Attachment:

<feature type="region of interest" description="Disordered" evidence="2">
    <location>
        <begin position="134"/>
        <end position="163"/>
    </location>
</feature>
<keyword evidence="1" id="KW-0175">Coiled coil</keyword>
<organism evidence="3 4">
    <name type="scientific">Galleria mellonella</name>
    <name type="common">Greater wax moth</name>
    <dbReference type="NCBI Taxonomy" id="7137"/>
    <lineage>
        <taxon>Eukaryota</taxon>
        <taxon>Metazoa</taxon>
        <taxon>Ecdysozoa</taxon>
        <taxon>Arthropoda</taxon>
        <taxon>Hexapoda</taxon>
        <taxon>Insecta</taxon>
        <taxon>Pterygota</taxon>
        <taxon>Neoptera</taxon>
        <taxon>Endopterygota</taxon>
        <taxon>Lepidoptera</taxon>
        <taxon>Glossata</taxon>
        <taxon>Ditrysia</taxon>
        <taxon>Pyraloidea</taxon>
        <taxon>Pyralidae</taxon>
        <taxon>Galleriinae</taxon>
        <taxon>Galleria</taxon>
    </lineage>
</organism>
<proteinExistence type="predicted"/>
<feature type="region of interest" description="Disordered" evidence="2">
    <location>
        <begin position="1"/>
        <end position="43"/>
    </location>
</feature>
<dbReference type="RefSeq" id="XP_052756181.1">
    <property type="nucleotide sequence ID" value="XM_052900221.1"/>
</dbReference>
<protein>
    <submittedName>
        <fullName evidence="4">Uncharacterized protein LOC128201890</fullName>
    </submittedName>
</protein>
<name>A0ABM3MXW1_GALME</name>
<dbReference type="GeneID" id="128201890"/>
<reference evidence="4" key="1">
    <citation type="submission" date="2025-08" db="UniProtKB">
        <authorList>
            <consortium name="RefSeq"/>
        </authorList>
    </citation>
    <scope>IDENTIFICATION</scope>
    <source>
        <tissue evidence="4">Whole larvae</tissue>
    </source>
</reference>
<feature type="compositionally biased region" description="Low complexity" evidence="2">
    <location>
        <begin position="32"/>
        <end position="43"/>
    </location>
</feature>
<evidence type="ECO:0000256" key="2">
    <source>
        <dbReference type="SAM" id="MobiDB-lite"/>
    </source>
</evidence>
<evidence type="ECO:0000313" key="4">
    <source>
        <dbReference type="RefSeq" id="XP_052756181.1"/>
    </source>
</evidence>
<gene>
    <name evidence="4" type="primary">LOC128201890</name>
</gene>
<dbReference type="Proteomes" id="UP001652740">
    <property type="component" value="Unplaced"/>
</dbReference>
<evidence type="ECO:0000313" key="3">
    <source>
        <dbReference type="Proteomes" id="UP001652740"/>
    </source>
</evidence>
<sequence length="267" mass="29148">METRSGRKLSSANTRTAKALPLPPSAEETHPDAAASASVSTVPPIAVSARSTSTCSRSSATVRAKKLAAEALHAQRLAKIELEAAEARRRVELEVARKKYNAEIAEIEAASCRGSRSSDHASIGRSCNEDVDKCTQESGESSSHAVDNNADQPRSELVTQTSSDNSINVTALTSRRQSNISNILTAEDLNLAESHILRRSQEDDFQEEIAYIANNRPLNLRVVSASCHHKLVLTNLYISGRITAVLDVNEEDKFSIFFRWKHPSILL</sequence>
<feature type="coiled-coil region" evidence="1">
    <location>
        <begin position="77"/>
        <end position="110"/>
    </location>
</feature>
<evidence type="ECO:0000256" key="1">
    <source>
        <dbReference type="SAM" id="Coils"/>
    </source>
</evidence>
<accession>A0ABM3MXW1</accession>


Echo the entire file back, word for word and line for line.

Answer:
<feature type="region of interest" description="Disordered" evidence="2">
    <location>
        <begin position="134"/>
        <end position="163"/>
    </location>
</feature>
<keyword evidence="1" id="KW-0175">Coiled coil</keyword>
<organism evidence="3 4">
    <name type="scientific">Galleria mellonella</name>
    <name type="common">Greater wax moth</name>
    <dbReference type="NCBI Taxonomy" id="7137"/>
    <lineage>
        <taxon>Eukaryota</taxon>
        <taxon>Metazoa</taxon>
        <taxon>Ecdysozoa</taxon>
        <taxon>Arthropoda</taxon>
        <taxon>Hexapoda</taxon>
        <taxon>Insecta</taxon>
        <taxon>Pterygota</taxon>
        <taxon>Neoptera</taxon>
        <taxon>Endopterygota</taxon>
        <taxon>Lepidoptera</taxon>
        <taxon>Glossata</taxon>
        <taxon>Ditrysia</taxon>
        <taxon>Pyraloidea</taxon>
        <taxon>Pyralidae</taxon>
        <taxon>Galleriinae</taxon>
        <taxon>Galleria</taxon>
    </lineage>
</organism>
<proteinExistence type="predicted"/>
<feature type="region of interest" description="Disordered" evidence="2">
    <location>
        <begin position="1"/>
        <end position="43"/>
    </location>
</feature>
<dbReference type="RefSeq" id="XP_052756181.1">
    <property type="nucleotide sequence ID" value="XM_052900221.1"/>
</dbReference>
<protein>
    <submittedName>
        <fullName evidence="4">Uncharacterized protein LOC128201890</fullName>
    </submittedName>
</protein>
<name>A0ABM3MXW1_GALME</name>
<dbReference type="GeneID" id="128201890"/>
<reference evidence="4" key="1">
    <citation type="submission" date="2025-08" db="UniProtKB">
        <authorList>
            <consortium name="RefSeq"/>
        </authorList>
    </citation>
    <scope>IDENTIFICATION</scope>
    <source>
        <tissue evidence="4">Whole larvae</tissue>
    </source>
</reference>
<feature type="compositionally biased region" description="Low complexity" evidence="2">
    <location>
        <begin position="32"/>
        <end position="43"/>
    </location>
</feature>
<evidence type="ECO:0000256" key="2">
    <source>
        <dbReference type="SAM" id="MobiDB-lite"/>
    </source>
</evidence>
<evidence type="ECO:0000313" key="4">
    <source>
        <dbReference type="RefSeq" id="XP_052756181.1"/>
    </source>
</evidence>
<gene>
    <name evidence="4" type="primary">LOC128201890</name>
</gene>
<dbReference type="Proteomes" id="UP001652740">
    <property type="component" value="Unplaced"/>
</dbReference>
<evidence type="ECO:0000313" key="3">
    <source>
        <dbReference type="Proteomes" id="UP001652740"/>
    </source>
</evidence>
<sequence length="267" mass="29148">METRSGRKLSSANTRTAKALPLPPSAEETHPDAAASASVSTVPPIAVSARSTSTCSRSSATVRAKKLAAEALHAQRLAKIELEAAEARRRVELEVARKKYNAEIAEIEAASCRGSRSSDHASIGRSCNEDVDKCTQESGESSSHAVDNNADQPRSELVTQTSSDNSINVTALTSRRQSNISNILTAEDLNLAESHILRRSQEDDFQEEIAYIANNRPLNLRVVSASCHHKLVLTNLYISGRITAVLDVNEEDKFSIFFRWKHPSILL</sequence>
<feature type="coiled-coil region" evidence="1">
    <location>
        <begin position="77"/>
        <end position="110"/>
    </location>
</feature>
<evidence type="ECO:0000256" key="1">
    <source>
        <dbReference type="SAM" id="Coils"/>
    </source>
</evidence>
<accession>A0ABM3MXW1</accession>